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Change in the IMDb Top 250

Quick Jump

If you're used to this data and just want to look at the current year's grab, here's 2017.

Introduction

When I moved to the US in 2004, I wasn't allowed to work until the government gave me permission. That took six months to grant and I took advantage of the free time to delve into classic film courtesy of the newfound wonder (to me) of cable television and Turner Classic Movies. While I watched as much as I could generally, I also tried to have some focus to ensure I was finding an appropriate grounding.

There are many lists of 'the greatest films of all time'. I maintain archived copies of a bunch of Top 100 Lists here at Dawtrina.com, for example, and there are plenty of others out there to play with. These are generally static lists, created by a single person or a focused group of people, and that's fine. However, there's another list that's been around for a long while that is constantly updated and it's voted for by the largest audience of film fans there is: people who frequent the Internet Movie Database.

The IMDb Top 250 is a fascinating, albeit flawed, creature and I grabbed a static copy sometime in mid-2004 to work through. I've kept that up over the years, though I've never managed to watch everything on the list. Over the last few years, I've hovered between the 200 and 210 mark.

IMDb do attempt to ensure a strong list by applying rules and algorithms to get weighted ratings. They don't disclose all the details of how they do this, but some of them are available here. Put simply, they filter down to theatrical features that have received a certain number of votes (I can't find the current threshold but it used to be 25,000), then reject what appears to be bad data. They do a pretty good job.

Some flaws are still obvious, of course. This is based on popular voting, so it's open to the tyranny of the majority. It's not too surprising to find a strong bias towards recent pictures, especially big Hollywood blockbusters which leap into the list on release and then slowly (or quickly) drop back out again.

What I found over time, though, is that it holds up pretty well. As I write, for instance, I'm keeping track of my ratings in 38 different official lists. My rating is currently highest for the American Film Institute's 100 Years... 100 Movies list, where I've rated 79 of those 100 films for an average, in my system, of 6.67 out of a maximum of 7. However, I've rated 207 of the films in the IMDb Top 250 for an average of 6.68, so, from an entirely personal and an 80%-ish complete standpoint, the IMDb list is 'better' than the AFI's (and, to a varying degree of completion, the other 37 lists I'm following). That still seems odd to me, but data doesn't lie.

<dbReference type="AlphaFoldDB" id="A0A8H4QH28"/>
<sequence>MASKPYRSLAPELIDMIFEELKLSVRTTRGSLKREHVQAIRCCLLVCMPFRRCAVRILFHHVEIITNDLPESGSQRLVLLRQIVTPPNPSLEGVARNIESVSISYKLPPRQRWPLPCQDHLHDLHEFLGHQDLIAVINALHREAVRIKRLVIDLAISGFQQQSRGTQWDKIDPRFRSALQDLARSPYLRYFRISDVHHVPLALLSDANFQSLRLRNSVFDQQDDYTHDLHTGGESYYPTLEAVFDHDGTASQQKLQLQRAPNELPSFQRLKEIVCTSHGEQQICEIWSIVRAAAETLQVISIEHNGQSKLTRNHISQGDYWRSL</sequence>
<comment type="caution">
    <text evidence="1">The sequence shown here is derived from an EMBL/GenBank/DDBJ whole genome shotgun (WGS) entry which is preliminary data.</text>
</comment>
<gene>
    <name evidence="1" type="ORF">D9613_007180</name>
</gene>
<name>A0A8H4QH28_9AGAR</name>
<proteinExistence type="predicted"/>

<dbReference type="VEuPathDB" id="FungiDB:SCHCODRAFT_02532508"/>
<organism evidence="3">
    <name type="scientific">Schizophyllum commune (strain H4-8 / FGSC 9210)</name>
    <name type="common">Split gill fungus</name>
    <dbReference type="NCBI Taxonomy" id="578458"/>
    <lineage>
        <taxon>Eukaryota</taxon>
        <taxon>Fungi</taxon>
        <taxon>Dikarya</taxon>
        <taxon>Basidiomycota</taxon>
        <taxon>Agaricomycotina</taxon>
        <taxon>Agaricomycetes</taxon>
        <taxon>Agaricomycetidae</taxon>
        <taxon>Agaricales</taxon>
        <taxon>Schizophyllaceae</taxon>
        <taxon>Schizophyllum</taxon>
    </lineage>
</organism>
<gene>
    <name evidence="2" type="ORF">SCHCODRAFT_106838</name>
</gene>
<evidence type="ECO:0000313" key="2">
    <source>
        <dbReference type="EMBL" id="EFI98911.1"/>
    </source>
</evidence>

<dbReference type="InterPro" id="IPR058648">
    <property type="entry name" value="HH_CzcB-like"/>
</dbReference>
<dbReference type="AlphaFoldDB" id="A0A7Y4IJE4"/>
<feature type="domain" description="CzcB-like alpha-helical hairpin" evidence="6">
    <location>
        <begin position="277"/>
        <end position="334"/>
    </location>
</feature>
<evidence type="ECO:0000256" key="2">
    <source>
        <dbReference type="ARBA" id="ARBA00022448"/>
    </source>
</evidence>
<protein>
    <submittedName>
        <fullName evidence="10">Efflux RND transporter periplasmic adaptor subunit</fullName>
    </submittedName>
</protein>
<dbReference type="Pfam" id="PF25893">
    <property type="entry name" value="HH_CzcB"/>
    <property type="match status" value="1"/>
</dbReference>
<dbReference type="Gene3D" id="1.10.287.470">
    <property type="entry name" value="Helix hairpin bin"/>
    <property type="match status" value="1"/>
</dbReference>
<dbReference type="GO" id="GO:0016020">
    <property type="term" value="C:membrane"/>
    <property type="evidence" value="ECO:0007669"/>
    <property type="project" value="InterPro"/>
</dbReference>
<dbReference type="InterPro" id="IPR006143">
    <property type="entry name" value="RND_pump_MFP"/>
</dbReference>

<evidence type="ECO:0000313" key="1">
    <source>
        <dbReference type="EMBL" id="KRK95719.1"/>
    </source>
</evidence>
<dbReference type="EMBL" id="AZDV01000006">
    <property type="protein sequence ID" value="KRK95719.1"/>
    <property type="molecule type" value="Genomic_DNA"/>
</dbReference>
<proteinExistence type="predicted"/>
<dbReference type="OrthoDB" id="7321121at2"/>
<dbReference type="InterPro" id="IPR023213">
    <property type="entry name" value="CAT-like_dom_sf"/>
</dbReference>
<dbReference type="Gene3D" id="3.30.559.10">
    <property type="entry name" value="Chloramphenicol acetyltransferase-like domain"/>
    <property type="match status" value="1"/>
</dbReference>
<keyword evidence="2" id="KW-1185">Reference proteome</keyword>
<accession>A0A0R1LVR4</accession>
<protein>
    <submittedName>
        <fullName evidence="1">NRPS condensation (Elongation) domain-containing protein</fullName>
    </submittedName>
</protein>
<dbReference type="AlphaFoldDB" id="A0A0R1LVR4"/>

So, in order to keep an eye on this data, I started grabbing a fresh copy of the IMDb Top 250 every New Years Day, starting in 2013. That allows me to see how that data changes annually. I'm sharing that data on pages here for wider reference: 2017, 2016, 2015, 2014, 2013 and some time in mid-2004. Here's a summary table:

The Data

Element 2017 2016 2015 2014 2013 2004
Mean 1984 1983 1983 1982 1980 1973
Median 1993 1988 1988 1988 1986 1976
Mode 1995 1995 1995 1995 2003 2003
Hal Rated 176 207 188 200 200 210
Hal Average 6.66 6.68 6.68 6.66 6.67 6.73
Dee Rated 171 203 184 197 199 210
Dee Average 6.64 6.63 6.63 6.62 6.62 6.67
Same 30 28 20 17
Up 37 82 73 69
Down 158 124 140 136
New 25 16 17 28
Variation 10.17 5.95 9.16 10.83

Explanations

Here's what these data elements mean.

The mean, median and mode are ways of calculating averages:

The Hal and Dee numbers represent how many of the 250 films each of us have seen and the mean of our ratings. My rating system ranges from 1 to 7.

The rest of the elements reflect change since the previous year:

Basic Analysis

The change in mean tells us is that the films represented in the IMDb Top 250 get newer each year. That's not surprising as new movies are released all the time. The median tells us that after three years of being stuck at 1988, the distribution of them shifted notably newer over the last year.

Our ratings suggest that my wife and I both prefer the oldest list that I grabbed in 2004, but also that, after it decreased in value in our eyes by 2013, it's got a little better since. Her average ratings have gone up every year since 2013, so she rates the new arrivals higher than those which have dropped out. My average ratings, however, haven't changed so consistently.

The up and down numbers suggest that a lot more films drop every year than rise. This suggests that, while some films do move up the list, it's much more common for them to be moved down by new entries, which also often move down too. I find it notable that so few films moved up this year compared to previous years and more films moved down.

The variation is the wildest number for me. While IMDb have changed their formula over the years, that's clearly made the list settle somewhat. Last year I said that, 'Each of the last three years has seen less change in the list and the amount of change has almost halved in two years.' That was true but it's no longer the case. We're back to where we were again.


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